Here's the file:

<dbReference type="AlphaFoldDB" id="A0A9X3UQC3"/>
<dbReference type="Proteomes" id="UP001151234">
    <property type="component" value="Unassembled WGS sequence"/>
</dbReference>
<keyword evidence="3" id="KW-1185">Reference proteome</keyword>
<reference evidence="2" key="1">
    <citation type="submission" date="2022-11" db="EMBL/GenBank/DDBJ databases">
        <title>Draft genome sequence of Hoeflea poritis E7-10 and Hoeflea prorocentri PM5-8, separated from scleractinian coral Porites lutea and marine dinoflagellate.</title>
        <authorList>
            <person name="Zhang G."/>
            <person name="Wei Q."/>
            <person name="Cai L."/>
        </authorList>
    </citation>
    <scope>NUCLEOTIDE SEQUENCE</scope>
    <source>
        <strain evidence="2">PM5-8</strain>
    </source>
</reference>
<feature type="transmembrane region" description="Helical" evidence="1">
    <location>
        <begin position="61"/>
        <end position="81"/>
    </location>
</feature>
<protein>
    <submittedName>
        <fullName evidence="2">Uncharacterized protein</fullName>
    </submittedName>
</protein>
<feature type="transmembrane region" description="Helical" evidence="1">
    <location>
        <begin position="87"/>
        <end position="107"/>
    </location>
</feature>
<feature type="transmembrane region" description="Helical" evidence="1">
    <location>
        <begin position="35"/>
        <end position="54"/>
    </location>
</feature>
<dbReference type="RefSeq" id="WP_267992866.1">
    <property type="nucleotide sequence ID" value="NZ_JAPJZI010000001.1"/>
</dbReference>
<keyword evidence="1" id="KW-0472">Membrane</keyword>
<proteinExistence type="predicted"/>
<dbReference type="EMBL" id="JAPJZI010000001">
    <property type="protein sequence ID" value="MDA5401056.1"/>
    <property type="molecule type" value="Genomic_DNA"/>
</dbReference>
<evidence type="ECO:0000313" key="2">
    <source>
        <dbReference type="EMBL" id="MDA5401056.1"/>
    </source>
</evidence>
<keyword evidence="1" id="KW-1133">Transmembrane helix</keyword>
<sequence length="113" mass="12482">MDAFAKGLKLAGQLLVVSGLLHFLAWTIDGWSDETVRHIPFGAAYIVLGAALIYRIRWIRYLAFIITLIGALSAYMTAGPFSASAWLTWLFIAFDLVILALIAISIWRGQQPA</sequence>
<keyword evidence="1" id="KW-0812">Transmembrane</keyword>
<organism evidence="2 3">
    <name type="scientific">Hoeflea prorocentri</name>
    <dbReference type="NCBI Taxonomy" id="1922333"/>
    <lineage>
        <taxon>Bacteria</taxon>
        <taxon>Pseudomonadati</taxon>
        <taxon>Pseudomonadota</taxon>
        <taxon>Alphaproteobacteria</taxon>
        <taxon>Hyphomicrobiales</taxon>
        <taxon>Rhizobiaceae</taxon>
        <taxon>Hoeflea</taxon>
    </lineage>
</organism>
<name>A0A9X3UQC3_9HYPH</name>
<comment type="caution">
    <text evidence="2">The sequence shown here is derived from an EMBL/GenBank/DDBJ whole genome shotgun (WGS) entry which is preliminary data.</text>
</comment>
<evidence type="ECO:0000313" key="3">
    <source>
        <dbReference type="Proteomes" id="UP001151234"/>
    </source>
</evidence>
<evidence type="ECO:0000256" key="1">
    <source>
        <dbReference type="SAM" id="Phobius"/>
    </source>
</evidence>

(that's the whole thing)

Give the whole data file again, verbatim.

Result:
<dbReference type="AlphaFoldDB" id="A0A9X3UQC3"/>
<dbReference type="Proteomes" id="UP001151234">
    <property type="component" value="Unassembled WGS sequence"/>
</dbReference>
<keyword evidence="3" id="KW-1185">Reference proteome</keyword>
<reference evidence="2" key="1">
    <citation type="submission" date="2022-11" db="EMBL/GenBank/DDBJ databases">
        <title>Draft genome sequence of Hoeflea poritis E7-10 and Hoeflea prorocentri PM5-8, separated from scleractinian coral Porites lutea and marine dinoflagellate.</title>
        <authorList>
            <person name="Zhang G."/>
            <person name="Wei Q."/>
            <person name="Cai L."/>
        </authorList>
    </citation>
    <scope>NUCLEOTIDE SEQUENCE</scope>
    <source>
        <strain evidence="2">PM5-8</strain>
    </source>
</reference>
<feature type="transmembrane region" description="Helical" evidence="1">
    <location>
        <begin position="61"/>
        <end position="81"/>
    </location>
</feature>
<protein>
    <submittedName>
        <fullName evidence="2">Uncharacterized protein</fullName>
    </submittedName>
</protein>
<feature type="transmembrane region" description="Helical" evidence="1">
    <location>
        <begin position="87"/>
        <end position="107"/>
    </location>
</feature>
<feature type="transmembrane region" description="Helical" evidence="1">
    <location>
        <begin position="35"/>
        <end position="54"/>
    </location>
</feature>
<dbReference type="RefSeq" id="WP_267992866.1">
    <property type="nucleotide sequence ID" value="NZ_JAPJZI010000001.1"/>
</dbReference>
<keyword evidence="1" id="KW-0472">Membrane</keyword>
<proteinExistence type="predicted"/>
<dbReference type="EMBL" id="JAPJZI010000001">
    <property type="protein sequence ID" value="MDA5401056.1"/>
    <property type="molecule type" value="Genomic_DNA"/>
</dbReference>
<evidence type="ECO:0000313" key="2">
    <source>
        <dbReference type="EMBL" id="MDA5401056.1"/>
    </source>
</evidence>
<keyword evidence="1" id="KW-1133">Transmembrane helix</keyword>
<sequence length="113" mass="12482">MDAFAKGLKLAGQLLVVSGLLHFLAWTIDGWSDETVRHIPFGAAYIVLGAALIYRIRWIRYLAFIITLIGALSAYMTAGPFSASAWLTWLFIAFDLVILALIAISIWRGQQPA</sequence>
<keyword evidence="1" id="KW-0812">Transmembrane</keyword>
<organism evidence="2 3">
    <name type="scientific">Hoeflea prorocentri</name>
    <dbReference type="NCBI Taxonomy" id="1922333"/>
    <lineage>
        <taxon>Bacteria</taxon>
        <taxon>Pseudomonadati</taxon>
        <taxon>Pseudomonadota</taxon>
        <taxon>Alphaproteobacteria</taxon>
        <taxon>Hyphomicrobiales</taxon>
        <taxon>Rhizobiaceae</taxon>
        <taxon>Hoeflea</taxon>
    </lineage>
</organism>
<name>A0A9X3UQC3_9HYPH</name>
<comment type="caution">
    <text evidence="2">The sequence shown here is derived from an EMBL/GenBank/DDBJ whole genome shotgun (WGS) entry which is preliminary data.</text>
</comment>
<evidence type="ECO:0000313" key="3">
    <source>
        <dbReference type="Proteomes" id="UP001151234"/>
    </source>
</evidence>
<evidence type="ECO:0000256" key="1">
    <source>
        <dbReference type="SAM" id="Phobius"/>
    </source>
</evidence>